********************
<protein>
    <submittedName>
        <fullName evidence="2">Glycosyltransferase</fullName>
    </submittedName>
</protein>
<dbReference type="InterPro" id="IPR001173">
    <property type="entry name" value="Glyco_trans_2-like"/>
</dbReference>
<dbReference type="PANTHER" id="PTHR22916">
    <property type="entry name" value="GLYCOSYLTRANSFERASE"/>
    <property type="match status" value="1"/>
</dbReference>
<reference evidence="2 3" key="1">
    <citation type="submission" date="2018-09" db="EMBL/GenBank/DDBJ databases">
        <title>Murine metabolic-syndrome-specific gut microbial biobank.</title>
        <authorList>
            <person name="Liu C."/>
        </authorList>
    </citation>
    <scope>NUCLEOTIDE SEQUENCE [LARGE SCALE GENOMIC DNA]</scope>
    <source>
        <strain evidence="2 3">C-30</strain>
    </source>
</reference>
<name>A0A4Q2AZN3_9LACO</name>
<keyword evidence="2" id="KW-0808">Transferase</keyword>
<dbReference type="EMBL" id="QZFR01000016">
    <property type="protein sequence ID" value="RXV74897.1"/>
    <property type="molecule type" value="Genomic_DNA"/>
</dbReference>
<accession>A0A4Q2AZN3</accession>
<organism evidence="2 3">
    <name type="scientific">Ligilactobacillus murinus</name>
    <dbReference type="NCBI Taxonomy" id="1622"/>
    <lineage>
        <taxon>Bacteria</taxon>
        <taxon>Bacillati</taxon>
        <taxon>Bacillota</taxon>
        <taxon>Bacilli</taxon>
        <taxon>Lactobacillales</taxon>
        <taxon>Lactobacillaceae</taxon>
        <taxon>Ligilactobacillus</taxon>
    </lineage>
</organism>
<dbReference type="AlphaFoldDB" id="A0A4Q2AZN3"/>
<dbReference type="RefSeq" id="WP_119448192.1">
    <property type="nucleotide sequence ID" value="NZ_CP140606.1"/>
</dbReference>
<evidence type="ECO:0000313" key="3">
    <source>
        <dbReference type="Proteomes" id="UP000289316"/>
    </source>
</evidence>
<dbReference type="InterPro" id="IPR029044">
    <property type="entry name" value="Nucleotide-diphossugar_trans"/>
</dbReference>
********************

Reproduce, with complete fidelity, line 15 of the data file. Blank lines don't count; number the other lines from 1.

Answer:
        <title>Murine metabolic-syndrome-specific gut microbial biobank.</title>